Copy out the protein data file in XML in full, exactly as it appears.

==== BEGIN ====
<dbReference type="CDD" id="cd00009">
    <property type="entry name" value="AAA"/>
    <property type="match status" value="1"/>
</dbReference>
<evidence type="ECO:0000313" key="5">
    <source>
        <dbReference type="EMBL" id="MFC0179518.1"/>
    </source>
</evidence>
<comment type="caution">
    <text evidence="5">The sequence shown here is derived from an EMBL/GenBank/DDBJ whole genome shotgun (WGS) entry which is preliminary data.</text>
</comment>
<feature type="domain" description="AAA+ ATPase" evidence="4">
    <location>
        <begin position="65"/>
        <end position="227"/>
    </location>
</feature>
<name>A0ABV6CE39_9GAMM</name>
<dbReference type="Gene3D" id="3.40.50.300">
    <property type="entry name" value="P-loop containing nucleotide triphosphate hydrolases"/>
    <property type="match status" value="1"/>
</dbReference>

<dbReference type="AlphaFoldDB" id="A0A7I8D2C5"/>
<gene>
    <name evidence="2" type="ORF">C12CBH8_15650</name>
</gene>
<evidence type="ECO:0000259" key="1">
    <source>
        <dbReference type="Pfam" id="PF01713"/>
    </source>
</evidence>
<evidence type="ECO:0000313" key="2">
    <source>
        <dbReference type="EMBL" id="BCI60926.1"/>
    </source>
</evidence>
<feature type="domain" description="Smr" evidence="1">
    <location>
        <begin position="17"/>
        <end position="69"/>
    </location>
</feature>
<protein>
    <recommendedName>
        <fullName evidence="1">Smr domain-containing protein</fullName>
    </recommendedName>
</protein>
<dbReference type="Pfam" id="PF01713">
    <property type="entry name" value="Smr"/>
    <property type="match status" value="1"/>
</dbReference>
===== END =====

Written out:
<dbReference type="CDD" id="cd00009">
    <property type="entry name" value="AAA"/>
    <property type="match status" value="1"/>
</dbReference>
<evidence type="ECO:0000313" key="5">
    <source>
        <dbReference type="EMBL" id="MFC0179518.1"/>
    </source>
</evidence>
<comment type="caution">
    <text evidence="5">The sequence shown here is derived from an EMBL/GenBank/DDBJ whole genome shotgun (WGS) entry which is preliminary data.</text>
</comment>
<feature type="domain" description="AAA+ ATPase" evidence="4">
    <location>
        <begin position="65"/>
        <end position="227"/>
    </location>
</feature>
<name>A0ABV6CE39_9GAMM</name>
<dbReference type="Gene3D" id="3.40.50.300">
    <property type="entry name" value="P-loop containing nucleotide triphosphate hydrolases"/>
    <property type="match status" value="1"/>
</dbReference>

<dbReference type="AlphaFoldDB" id="A0A7I8D2C5"/>
<gene>
    <name evidence="2" type="ORF">C12CBH8_15650</name>
</gene>
<evidence type="ECO:0000259" key="1">
    <source>
        <dbReference type="Pfam" id="PF01713"/>
    </source>
</evidence>
<evidence type="ECO:0000313" key="2">
    <source>
        <dbReference type="EMBL" id="BCI60926.1"/>
    </source>
</evidence>
<feature type="domain" description="Smr" evidence="1">
    <location>
        <begin position="17"/>
        <end position="69"/>
    </location>
</feature>
<protein>
    <recommendedName>
        <fullName evidence="1">Smr domain-containing protein</fullName>
    </recommendedName>
</protein>
<dbReference type="Pfam" id="PF01713">
    <property type="entry name" value="Smr"/>
    <property type="match status" value="1"/>
</dbReference>